IRS Might Have Located Lerner’s Emails

Emails to and from the now former director of the Exempt Organizations Division of the Internal Revenue Service (IRS), Lois Lerner, that were believed lost might have been located on back-up storage units.

The Senate Finance Committee announced that the Treasury Inspector General for Tax Administration (TIGTA) has been able to recover some forensic data, which might include documents that the IRS believed were missing, including emails to and from Lerner.

It’s been 18 months since Lerner’s comments at a tax conference set in a motion a flurry of Congressional hearings and investigations around whether the tax agency targeted certain 501(c)(4) social welfare organizations, particularly Tea Party groups during the 2010 and 2012 elections. In some cases, organization’s tax-exempt applications were delayed by years.

Lerner invoked her 5th Amendment right not to testify during a Congressional hearing in May 2013 but a Congressional investigation has continued. The director of the Exempt Organizations Division of the IRS since 2006, Lerner retired under fire in September 2013.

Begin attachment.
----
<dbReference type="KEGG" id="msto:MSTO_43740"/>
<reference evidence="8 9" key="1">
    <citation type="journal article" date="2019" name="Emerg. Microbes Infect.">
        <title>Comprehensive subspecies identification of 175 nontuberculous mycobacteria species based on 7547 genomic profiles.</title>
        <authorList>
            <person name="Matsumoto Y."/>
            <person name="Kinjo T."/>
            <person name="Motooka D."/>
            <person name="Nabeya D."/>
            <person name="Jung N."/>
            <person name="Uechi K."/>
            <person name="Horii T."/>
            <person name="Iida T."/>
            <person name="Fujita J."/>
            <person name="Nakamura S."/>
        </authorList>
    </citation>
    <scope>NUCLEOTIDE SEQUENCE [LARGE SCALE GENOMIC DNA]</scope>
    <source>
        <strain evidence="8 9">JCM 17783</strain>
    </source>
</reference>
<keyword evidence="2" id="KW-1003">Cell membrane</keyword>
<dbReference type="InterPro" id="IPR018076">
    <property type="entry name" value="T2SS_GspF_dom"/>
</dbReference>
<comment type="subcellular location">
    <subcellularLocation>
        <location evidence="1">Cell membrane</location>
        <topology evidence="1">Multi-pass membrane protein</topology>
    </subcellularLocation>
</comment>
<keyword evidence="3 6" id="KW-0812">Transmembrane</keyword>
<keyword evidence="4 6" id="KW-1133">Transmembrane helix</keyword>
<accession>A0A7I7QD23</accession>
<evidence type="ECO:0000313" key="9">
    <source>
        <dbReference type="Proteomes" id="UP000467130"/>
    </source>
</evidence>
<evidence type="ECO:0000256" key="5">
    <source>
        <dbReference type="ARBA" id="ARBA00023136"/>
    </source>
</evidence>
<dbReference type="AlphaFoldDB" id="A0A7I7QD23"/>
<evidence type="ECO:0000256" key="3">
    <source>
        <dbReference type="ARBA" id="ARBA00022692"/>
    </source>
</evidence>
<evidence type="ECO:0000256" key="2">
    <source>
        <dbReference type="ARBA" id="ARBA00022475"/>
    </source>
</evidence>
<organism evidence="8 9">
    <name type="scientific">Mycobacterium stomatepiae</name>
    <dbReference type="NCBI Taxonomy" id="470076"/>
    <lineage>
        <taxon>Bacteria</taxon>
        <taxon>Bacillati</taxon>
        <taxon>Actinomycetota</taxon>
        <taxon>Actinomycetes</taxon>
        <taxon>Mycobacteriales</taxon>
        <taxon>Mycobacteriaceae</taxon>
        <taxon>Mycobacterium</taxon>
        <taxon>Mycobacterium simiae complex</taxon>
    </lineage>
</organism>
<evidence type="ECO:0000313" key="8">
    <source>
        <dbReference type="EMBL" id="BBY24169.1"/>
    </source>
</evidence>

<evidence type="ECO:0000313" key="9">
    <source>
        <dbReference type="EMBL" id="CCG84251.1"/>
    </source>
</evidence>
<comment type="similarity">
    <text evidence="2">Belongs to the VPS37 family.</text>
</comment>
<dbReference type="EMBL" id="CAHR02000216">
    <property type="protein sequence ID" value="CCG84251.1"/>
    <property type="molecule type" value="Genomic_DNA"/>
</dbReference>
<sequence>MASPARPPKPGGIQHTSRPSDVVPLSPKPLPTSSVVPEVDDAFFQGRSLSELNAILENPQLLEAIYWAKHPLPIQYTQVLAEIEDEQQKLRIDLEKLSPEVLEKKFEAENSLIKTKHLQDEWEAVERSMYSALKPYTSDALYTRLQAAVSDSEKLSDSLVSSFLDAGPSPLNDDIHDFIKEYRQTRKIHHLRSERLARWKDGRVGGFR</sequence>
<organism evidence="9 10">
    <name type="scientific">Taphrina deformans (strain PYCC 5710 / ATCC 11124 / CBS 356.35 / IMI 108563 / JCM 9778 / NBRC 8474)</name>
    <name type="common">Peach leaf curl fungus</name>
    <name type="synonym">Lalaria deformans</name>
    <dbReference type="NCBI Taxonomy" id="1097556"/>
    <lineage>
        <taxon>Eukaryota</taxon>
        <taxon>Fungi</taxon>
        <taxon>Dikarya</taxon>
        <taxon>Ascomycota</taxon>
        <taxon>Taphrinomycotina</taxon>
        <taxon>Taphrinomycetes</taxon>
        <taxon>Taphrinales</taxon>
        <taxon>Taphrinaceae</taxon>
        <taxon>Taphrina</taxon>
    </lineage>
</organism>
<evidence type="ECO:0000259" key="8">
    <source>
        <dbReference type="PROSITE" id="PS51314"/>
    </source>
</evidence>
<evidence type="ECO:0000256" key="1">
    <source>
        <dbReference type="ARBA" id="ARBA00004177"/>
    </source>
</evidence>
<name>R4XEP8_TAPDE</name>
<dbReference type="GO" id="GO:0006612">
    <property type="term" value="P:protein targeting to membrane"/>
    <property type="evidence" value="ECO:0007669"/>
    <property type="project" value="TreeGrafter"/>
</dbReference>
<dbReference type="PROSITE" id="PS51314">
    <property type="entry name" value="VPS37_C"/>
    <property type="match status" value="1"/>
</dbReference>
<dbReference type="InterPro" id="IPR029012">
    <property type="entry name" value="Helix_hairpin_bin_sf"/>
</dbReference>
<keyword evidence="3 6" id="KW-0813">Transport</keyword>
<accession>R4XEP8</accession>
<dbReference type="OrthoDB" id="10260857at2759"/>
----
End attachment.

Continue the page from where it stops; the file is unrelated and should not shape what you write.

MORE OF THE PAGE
After learning in June that the IRS could not produce all the emails originating from Lerner, Senate Finance Committee Chairman Ron Wyden (D-Ore.) and Ranking Member Orrin Hatch (R-Utah) asked TIGTA to investigate, specifically, what records the IRS lost, if there was any attempt to deliberately destroy records or impede investigations, and whether any missing information could be recovered.

Investigators have interviewed more than 30 current and former IRS and Treasury employees and reviewed nearly one million pages of documents, according to the committee.

TIGTA plans to assess whether the data can be converted into a readable format and then produce the materials to the committee as soon as they have fully recovered the validated them. The Senate Finance Committee’s report is expected to be issued in early 2015, after reviewing TIGTA’s findings about the missing data, which may include emails to and/or from Lerner, which could be material to the investigation.